Children account for a small fraction of total COVID-19 deaths in the US, but 75% of them are children of color.


A temperature check is taken when students return to St. Joseph Catholic School in La Puente, California on November 16, 2020. FREDERIC J. BROWN / AFP via Getty Images

Children account for a small percentage of total COVID-19 deaths in the US, but the majority of teens who have died from the virus so far were children of color.

As of February 11, 241 children have died from COVID-19, according to data from the American Academy of Pediatrics and the Association of Children’s Hospitals.

The Centers for Disease Control and Prevention found that 75% of COVID-19 deaths among children were children of color.

The CDC study looked at 121 deaths among children between February and July 2020 and found that 45% were Hispanic, 29% were Black, and 4% were non-Hispanic American Indian or Alaska Native.

The death rate among children of color is higher than the death rate for adults of color compared to their white counterparts. Adults of color are more than twice as likely to die from the coronavirus.

NPR reported that, like adults, underlying conditions such as asthma, obesity, and heart problems are a risk factor for children to develop serious diseases.

In total, there have been more than 3 million cases of coronavirus among children, about 13% of the total number of cases in the US.

However, while many children who died from complications from the coronavirus end up in the hospital, many have died at home or in the emergency room, NPR reported.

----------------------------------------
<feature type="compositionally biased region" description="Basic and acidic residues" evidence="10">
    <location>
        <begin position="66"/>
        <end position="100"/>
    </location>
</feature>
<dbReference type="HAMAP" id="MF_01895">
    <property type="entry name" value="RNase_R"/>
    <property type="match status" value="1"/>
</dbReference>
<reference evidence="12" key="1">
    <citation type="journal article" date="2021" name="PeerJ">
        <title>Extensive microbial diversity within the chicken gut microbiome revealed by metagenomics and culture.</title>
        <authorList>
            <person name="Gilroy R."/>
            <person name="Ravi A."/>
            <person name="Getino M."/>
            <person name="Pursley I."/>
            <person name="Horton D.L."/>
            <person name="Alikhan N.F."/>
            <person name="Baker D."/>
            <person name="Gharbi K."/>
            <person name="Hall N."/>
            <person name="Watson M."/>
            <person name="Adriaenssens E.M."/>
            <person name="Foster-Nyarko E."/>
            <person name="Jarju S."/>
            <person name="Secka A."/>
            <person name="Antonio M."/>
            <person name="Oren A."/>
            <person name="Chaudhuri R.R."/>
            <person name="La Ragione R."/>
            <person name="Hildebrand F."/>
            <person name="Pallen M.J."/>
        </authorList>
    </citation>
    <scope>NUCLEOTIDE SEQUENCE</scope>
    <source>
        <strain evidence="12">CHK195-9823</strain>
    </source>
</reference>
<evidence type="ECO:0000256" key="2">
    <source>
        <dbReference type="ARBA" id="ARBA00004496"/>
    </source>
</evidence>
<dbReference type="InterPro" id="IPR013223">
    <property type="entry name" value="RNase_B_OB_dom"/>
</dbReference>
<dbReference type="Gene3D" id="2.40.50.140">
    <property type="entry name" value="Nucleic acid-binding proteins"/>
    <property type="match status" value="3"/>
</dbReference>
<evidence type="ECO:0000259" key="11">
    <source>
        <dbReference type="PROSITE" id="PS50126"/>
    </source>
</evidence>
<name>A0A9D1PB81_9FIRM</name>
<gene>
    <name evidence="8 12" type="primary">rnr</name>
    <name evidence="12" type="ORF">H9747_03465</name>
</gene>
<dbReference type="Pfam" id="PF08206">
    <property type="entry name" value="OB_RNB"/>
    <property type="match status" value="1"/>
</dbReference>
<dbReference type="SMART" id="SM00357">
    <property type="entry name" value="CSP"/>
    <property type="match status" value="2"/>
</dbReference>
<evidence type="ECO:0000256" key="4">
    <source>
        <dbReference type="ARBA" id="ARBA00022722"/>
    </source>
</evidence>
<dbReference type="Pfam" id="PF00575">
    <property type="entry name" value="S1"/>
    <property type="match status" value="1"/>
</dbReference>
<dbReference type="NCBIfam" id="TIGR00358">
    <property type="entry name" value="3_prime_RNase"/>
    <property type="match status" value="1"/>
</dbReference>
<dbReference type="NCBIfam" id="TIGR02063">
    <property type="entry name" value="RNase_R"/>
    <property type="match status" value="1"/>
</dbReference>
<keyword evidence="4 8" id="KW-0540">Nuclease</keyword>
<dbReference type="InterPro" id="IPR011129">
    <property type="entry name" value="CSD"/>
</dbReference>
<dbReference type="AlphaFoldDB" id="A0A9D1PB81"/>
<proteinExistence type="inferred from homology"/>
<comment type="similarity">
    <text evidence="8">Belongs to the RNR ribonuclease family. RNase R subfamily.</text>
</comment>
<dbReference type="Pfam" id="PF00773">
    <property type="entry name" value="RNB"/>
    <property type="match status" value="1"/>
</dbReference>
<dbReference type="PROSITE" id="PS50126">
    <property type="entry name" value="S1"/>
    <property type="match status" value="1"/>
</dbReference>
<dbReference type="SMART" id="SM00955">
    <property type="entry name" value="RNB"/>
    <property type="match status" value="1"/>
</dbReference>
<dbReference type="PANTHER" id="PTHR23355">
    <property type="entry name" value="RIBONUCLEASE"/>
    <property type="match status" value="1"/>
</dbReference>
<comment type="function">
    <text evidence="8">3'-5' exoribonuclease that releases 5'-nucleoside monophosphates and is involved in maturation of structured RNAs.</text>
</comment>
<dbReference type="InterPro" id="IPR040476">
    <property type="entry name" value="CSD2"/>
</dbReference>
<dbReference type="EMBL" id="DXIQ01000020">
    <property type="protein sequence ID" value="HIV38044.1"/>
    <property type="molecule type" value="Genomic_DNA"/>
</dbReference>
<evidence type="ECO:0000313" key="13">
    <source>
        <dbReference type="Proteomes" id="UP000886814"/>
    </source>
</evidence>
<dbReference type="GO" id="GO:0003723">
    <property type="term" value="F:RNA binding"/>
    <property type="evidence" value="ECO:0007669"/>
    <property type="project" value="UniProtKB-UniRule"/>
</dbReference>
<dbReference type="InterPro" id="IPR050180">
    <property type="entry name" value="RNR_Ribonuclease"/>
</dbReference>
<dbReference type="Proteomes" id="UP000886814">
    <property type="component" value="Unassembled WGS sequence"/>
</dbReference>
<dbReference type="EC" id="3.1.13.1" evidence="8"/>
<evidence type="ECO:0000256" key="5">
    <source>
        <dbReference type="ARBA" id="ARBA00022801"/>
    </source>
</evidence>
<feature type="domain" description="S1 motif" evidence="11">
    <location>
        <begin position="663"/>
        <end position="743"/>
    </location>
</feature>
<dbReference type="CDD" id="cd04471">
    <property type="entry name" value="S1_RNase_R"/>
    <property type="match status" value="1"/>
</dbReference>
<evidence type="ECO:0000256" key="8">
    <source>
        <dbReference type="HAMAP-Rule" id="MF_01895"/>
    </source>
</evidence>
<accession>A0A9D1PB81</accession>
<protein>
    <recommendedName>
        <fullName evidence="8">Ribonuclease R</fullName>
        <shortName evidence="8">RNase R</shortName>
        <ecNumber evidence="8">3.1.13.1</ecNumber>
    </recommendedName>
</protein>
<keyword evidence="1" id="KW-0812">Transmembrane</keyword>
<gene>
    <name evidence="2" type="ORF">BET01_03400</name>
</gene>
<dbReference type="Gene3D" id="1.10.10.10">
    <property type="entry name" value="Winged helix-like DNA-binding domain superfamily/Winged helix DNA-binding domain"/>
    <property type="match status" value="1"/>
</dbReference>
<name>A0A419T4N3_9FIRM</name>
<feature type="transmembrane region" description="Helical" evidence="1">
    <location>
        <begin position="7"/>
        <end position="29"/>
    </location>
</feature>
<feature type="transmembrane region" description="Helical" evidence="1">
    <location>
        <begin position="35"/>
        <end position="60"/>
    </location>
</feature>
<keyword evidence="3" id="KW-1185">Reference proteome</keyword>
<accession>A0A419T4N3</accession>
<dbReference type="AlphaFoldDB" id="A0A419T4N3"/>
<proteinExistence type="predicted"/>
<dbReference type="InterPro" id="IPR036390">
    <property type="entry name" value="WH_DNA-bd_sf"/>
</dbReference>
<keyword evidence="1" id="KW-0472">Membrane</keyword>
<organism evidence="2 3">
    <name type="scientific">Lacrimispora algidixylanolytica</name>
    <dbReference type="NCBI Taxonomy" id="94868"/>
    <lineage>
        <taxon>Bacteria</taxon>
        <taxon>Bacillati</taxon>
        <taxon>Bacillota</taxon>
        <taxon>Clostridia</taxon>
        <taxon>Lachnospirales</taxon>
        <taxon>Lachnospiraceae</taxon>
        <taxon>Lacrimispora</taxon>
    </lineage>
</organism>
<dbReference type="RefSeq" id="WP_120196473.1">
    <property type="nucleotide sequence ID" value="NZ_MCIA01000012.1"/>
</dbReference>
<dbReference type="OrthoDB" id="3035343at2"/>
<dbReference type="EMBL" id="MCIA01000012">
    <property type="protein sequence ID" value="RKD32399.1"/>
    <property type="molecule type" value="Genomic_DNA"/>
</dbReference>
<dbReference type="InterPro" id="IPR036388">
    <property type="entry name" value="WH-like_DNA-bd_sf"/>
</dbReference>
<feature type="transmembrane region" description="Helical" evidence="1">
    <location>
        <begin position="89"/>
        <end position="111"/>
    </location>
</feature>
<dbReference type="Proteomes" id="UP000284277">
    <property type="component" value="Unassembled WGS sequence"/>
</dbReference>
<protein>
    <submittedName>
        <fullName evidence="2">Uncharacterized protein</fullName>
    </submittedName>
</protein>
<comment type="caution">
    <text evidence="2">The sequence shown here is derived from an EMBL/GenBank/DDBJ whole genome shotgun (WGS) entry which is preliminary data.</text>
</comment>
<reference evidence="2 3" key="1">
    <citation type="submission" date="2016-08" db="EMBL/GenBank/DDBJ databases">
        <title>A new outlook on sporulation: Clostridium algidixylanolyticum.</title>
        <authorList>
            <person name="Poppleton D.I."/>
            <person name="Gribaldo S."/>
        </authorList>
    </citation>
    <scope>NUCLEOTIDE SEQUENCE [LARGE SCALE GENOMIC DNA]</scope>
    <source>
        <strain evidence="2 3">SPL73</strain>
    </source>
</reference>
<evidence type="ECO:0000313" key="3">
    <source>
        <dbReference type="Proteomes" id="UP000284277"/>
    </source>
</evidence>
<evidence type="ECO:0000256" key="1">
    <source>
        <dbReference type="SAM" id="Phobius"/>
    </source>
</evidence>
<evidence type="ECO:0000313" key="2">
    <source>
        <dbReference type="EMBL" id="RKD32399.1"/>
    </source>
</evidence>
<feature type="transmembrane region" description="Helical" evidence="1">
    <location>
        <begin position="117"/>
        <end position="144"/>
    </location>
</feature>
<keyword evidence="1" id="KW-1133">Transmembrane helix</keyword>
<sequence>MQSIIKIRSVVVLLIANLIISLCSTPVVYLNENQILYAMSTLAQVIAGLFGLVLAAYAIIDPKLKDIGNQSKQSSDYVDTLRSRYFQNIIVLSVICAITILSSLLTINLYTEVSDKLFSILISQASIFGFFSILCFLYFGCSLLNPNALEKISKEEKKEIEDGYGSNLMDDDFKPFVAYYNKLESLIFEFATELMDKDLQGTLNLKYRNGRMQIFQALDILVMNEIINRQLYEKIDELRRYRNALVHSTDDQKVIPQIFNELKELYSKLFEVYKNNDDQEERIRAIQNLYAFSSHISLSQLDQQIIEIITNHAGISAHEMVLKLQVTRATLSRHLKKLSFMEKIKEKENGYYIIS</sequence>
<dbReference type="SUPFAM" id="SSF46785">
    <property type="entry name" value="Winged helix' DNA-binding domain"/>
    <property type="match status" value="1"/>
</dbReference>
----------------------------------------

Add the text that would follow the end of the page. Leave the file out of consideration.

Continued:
Tagan, 5, fell ill in October and her mother Lastassija White took her to the hospital after she woke up with vomiting in the middle of the night, The Washington Post reported. Doctors at the Northwest Texas Healthcare System hospital sent her home and told her to isolate herself after she tested positive for coronavirus. That night, White found her unconscious.

Kimora “Kimmie” Lynum was 9 when she died of COVID-19 and no one knew she had the virus until after her death, the Post reported.

Lynum told her mother that she had a stomachache one day in July and after her temperature rose to 103, she was rushed to the hospital where doctors failed to test her for the coronavirus and sent her home. He seemed to be better and playing, but six days later he took a nap and then found himself unresponsive.

Several factors, including underlying conditions and multisystem inflammatory syndrome, a very rare post-inflammatory condition that affects children weeks after a coronavirus infection, could lead to death, the Post reported.

Another factor was simply the lack of awareness at the beginning of the pandemic that children could be severely affected by the virus. Dr. Preeti Malani, an infectious disease specialist at the University of Michigan, told NPR: “For a long time, it was believed that children did not die from this.”

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